It’s been a great week for the semiconductor sector. Driven by impressive earnings reports from key members, the PHLX Semiconductor Index (SOX) has gained nearly 4% in the past three days.
Demand for chips is on the rise, especially in the online computing, cloud and data center markets. In fact, both Intel Corp. (Nasdaq: INTC) and Advanced Micro Devices Inc. (Nasdaq: AMD) posted beat-and-raise quarterly results that keyed off rising corporate demand.
However, despite the strong showing so far this earnings season, I couldn’t shake this nagging feeling that market sentiment isn’t going to follow fundamentals higher.
It may be that smartphone sales growth is seriously lagging year-over-year, negatively impacting a key market for chipmakers like Micron Technology Inc. (Nasdaq: MU).
It may be that industry leaders like AMD and Nvidia Corp. (Nasdaq: NVDA) are growing increasingly dependent on a volatile cryptocurrency market. Or it may be that the U.S. political climate is just as unstable, and that the fate of the market often hangs on the whims of a single tweet.
Whatever the reason, there is a sense that the SOX and major semiconductor stocks are nearing a crucial tipping point. To confirm my suspicions, I turned to technical charts for three of the most popular semiconductor stocks.
And what I found was a bit surprising.
A Reversal in the Making
The bull market has been kind to the semiconductor sector. With a few exceptions, the group has blown away the broader market, with the SOX up a staggering 645% since the 2008 financial crisis. But that rally is getting long in the tooth, and semiconductor stocks are beginning to show signs of fatigue.
After peaking in mid-March, the SOX has entered a decline that is close to putting the index in bear market territory.
The index breached its 200-day moving average for the first time since May 2016. While support is holding for now, the SOX is in the process of forming a downtrending channel (as you can see from the chart below).
This series of lower lows and lower highs is disconcerting to say the least for semiconductor bulls.
It indicates that a key test of investor sentiment is just around the corner when the SOX tests resistance near 1,300. A reversal back toward this trend channel’s lows could have serious bearish implications.
Within the sector, we see similar occurrences with both AMD and Micron. Both stocks are forming downtrending channels, and both stocks are on the verge of testing the upper rails of these trends.
For AMD, this is a particularly crucial test of investor sentiment, as the stock is coming off a rather impressive first-quarter earnings report. If AMD fails to overtake $12 in the wake of this report, it means that investor sentiment has deteriorated considerably, and the shares could be trading in the single digits in short order.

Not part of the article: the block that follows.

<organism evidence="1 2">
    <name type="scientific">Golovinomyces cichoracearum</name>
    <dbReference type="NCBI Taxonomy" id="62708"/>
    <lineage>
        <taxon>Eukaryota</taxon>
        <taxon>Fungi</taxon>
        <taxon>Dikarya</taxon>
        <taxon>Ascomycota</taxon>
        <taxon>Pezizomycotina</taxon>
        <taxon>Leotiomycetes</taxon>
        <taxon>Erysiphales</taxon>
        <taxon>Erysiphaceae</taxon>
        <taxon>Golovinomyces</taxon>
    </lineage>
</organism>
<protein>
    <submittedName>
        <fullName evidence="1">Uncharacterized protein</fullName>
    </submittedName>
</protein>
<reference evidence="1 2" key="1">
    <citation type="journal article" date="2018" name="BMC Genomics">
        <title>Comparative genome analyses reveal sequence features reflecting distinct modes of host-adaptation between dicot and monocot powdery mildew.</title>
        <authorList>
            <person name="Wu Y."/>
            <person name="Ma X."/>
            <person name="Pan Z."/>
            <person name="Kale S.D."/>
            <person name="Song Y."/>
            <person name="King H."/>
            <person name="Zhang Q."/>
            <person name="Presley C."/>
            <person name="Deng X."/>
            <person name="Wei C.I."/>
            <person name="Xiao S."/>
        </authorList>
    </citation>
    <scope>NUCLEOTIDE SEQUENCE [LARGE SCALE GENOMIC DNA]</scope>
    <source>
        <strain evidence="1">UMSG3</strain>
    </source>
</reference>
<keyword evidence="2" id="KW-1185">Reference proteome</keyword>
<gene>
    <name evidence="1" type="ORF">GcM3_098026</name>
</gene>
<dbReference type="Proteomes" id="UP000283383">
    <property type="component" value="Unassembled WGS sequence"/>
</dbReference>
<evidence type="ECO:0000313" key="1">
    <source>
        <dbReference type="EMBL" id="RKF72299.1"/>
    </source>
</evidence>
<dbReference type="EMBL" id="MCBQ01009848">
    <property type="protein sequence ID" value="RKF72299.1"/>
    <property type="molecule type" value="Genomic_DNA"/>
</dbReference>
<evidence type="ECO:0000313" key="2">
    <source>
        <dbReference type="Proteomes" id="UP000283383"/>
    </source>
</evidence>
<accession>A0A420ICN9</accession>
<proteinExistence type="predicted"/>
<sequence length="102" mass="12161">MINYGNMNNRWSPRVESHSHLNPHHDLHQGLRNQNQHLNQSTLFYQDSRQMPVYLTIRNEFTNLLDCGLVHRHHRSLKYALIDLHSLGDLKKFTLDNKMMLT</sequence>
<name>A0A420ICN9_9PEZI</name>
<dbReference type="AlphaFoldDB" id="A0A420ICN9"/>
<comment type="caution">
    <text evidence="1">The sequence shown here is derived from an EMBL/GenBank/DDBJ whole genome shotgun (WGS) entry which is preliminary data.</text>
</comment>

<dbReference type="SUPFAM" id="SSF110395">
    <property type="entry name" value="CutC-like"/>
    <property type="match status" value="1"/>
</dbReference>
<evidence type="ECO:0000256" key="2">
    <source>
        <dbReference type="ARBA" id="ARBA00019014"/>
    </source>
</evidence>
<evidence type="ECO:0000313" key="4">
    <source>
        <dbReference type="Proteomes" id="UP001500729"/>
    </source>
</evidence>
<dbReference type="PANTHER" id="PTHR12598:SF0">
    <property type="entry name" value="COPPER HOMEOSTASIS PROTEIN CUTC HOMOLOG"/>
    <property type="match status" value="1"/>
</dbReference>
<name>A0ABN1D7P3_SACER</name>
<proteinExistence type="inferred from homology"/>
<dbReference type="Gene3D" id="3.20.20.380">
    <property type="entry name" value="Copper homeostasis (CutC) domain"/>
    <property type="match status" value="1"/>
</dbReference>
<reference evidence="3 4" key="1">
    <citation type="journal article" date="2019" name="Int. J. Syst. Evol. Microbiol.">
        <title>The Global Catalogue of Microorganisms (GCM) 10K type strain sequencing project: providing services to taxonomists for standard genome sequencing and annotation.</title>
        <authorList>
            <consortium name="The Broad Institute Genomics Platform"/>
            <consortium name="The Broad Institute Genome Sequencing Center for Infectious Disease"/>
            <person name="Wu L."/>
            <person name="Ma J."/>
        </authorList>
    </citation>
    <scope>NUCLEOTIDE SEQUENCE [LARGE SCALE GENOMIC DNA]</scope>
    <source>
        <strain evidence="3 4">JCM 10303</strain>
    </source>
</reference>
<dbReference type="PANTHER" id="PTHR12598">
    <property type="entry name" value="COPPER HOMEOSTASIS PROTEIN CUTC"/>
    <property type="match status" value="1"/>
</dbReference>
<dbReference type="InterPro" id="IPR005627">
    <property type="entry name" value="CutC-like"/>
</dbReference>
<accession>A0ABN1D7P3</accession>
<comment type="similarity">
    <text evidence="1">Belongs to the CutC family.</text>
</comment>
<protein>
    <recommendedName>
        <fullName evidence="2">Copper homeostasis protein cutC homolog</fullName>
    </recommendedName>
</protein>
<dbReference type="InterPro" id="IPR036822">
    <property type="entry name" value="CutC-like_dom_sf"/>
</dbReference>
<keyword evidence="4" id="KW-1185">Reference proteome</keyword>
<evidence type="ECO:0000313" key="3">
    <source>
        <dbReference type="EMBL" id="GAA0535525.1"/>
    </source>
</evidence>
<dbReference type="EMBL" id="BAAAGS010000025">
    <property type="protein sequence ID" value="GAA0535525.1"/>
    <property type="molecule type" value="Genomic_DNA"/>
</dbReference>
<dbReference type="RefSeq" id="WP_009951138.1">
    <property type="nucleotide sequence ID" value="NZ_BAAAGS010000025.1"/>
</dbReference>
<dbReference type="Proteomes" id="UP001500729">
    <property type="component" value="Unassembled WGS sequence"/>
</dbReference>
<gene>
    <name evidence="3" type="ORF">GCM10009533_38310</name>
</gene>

As for Micron, we have already seen how a stellar earnings report often isn’t enough to overcome investor fatigue. The shares are set for their own critical test near $51. Once again, a rejection here would mean a continuation of the current downtrend. Apparently even an industry-low price-to-earnings ratio of 7.83 isn’t enough to entice buyers in the current market.
The surprising outcome of this technical look at the semiconductor sector is that Intel emerged as an outlier to the trend.
INTC stock has not entered the same downtrending channel pattern as the rest of its peers. In fact, Intel has held up so well, the stock came nowhere near testing its 200-day moving average, instead sticking close to its 50-day trend line and rallying higher.
I find the strong market price support for Intel stock surprising for one reason: The tech sector is all about the next big thing. And, arguably, the next big thing in chips right now is AMD, with its EPYC and Ryzen chips threatening to take market share away from Intel. But, according to the charts, investors don’t see it that way.
It speaks to the current state of the overall market. Intel has a history of market dominance. Its chips are everywhere, and its name is synonymous with processing performance in both business and personal computing.
While AMD’s growth potential is enticing, Intel is stable. It’s a known factor.
The same goes for Micron and Nvidia. Micron is plagued by dependence on a fickle smartphone market and NAND and DRAM pricing. Nvidia, while a great company with many prospects in artificial intelligence and data centers, is currently suffering the same cryptocurrency fate as AMD.
Judging from their collective price action, investors are siding with Intel. And I can’t blame them.
That’s not to say that MU, AMD or NVDA aren’t good longer-term investments. They all have potential. They all will also have better entry prices in the next month or so.
Meanwhile, Intel is a buy right now, or on a pullback to $50 on any broad market anomalies.
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